He also found love again in the midst of his near miss with recovery. Julie Fogerty became his confident, supporter, counselor and best friend – and they started a new family together. There are wonderful moments in this memoir, recounting their special bond and love for one another. Through a long process of pain and eventual success in his post CCR period, she helped him find his way back and enjoy a re-birth of his professional musical life.

a john fogerty & wife julie

These are the bookends of a career, that hold in between them an amazing story of a school band to chart topping success, and the fall afterwards of betrayal and debt, and final redemption of a kind that rings true to one of Fogerty’s own heartbreak and deliverance songs. The story is a road travelled, long with no easy exits or turnarounds. A foreboding American tale also about the recording industry, the musician and his art, all told with absolute frankness and detail revealing the true nature and backbone of a remarkable songwriter and performer.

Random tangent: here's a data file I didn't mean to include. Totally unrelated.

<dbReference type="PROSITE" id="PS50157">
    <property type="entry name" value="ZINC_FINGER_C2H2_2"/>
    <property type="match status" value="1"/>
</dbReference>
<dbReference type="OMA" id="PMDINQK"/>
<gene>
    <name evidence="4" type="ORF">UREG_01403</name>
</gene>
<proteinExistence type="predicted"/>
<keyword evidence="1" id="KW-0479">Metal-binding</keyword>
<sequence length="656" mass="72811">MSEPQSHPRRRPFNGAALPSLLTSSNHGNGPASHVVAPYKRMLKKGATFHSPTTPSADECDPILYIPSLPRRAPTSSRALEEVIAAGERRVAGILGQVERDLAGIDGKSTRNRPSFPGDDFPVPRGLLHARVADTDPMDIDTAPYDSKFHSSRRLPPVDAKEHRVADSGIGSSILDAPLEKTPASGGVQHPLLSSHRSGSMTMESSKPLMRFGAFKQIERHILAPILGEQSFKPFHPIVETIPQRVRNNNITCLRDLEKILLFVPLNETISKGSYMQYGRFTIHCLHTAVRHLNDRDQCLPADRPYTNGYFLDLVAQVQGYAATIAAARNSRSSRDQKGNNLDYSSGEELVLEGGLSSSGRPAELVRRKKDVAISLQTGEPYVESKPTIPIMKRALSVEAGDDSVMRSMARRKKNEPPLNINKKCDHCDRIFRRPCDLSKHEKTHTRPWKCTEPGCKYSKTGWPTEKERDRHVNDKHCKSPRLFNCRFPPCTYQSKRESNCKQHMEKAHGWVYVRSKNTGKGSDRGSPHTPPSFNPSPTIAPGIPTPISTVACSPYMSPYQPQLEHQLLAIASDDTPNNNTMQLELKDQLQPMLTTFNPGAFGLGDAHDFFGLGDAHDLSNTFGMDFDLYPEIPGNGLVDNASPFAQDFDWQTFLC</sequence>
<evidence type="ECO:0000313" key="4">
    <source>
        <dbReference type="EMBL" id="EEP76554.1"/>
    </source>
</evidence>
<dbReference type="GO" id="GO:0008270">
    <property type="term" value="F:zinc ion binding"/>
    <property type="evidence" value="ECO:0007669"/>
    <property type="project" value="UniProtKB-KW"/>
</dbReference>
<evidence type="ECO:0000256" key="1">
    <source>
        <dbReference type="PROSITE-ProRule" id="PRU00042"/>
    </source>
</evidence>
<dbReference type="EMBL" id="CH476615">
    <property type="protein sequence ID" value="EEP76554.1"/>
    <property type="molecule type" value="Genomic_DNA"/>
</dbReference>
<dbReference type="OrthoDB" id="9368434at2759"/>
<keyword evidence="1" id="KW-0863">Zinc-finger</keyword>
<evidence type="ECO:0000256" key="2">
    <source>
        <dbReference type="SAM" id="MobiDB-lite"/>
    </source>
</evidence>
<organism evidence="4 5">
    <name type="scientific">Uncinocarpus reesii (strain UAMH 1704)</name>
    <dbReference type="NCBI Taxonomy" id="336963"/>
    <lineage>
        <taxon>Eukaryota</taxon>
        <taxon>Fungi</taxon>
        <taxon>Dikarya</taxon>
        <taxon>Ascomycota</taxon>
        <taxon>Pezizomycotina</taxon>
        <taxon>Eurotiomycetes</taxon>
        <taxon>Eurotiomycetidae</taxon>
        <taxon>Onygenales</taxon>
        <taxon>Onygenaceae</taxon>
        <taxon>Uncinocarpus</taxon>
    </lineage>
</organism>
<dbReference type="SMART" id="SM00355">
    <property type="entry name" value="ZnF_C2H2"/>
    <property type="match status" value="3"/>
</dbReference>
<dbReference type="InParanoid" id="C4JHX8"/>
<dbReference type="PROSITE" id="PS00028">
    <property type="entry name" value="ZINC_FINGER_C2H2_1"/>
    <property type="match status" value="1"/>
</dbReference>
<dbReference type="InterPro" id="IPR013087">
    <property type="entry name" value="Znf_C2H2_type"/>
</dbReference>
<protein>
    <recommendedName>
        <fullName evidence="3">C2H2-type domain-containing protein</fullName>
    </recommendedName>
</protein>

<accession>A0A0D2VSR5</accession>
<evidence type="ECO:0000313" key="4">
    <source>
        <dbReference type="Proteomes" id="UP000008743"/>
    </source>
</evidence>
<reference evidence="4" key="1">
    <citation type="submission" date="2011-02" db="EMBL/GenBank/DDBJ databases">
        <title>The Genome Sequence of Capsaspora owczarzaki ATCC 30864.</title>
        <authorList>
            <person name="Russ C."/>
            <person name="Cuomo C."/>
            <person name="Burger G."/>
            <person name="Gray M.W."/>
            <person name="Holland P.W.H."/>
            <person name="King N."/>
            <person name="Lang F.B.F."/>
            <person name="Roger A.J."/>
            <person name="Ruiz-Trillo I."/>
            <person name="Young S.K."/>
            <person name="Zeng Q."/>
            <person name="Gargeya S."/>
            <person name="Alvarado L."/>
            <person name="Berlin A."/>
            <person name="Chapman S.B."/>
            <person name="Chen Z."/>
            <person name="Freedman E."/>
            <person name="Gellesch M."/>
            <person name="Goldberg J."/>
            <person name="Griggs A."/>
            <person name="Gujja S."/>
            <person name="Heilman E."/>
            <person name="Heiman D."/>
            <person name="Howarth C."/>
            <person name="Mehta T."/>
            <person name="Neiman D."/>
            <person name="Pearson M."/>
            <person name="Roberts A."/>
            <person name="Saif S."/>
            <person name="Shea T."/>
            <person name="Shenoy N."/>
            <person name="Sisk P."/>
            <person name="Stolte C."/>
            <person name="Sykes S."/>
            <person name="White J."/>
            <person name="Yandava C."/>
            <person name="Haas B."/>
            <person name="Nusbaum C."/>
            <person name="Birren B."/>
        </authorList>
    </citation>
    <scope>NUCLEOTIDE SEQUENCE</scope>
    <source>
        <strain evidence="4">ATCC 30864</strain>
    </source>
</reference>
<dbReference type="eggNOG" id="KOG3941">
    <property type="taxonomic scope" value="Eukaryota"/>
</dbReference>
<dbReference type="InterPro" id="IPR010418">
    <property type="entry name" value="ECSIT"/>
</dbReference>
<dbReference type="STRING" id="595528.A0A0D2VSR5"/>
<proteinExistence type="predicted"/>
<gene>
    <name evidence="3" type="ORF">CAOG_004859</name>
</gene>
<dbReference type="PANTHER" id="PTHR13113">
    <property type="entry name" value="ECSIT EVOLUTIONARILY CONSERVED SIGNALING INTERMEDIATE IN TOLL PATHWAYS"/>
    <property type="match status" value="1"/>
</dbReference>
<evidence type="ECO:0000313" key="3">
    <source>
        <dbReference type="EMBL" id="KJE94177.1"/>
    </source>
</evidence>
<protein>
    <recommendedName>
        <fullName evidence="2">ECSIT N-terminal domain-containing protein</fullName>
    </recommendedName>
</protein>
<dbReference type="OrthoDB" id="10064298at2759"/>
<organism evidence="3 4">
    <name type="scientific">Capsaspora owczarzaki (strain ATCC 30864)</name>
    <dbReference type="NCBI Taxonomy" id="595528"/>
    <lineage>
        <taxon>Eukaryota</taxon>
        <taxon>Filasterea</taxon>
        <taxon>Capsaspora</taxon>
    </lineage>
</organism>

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The best part of what we do is meeting inspiring people like writer Doug Hall. His contributions are a blessing and bright light to Fresh Independence.
Meet Doug…
My lifelong passion for writing and literature (which are wed to each other) continues to stay active, with art and cultural freelance writing assignments for on-line entertainment web sites. Home has been New England, Rocky Mountains, and London and lots of places travelled through books and points of view. (publishing in lazysundaymag.com and bubbobar.com )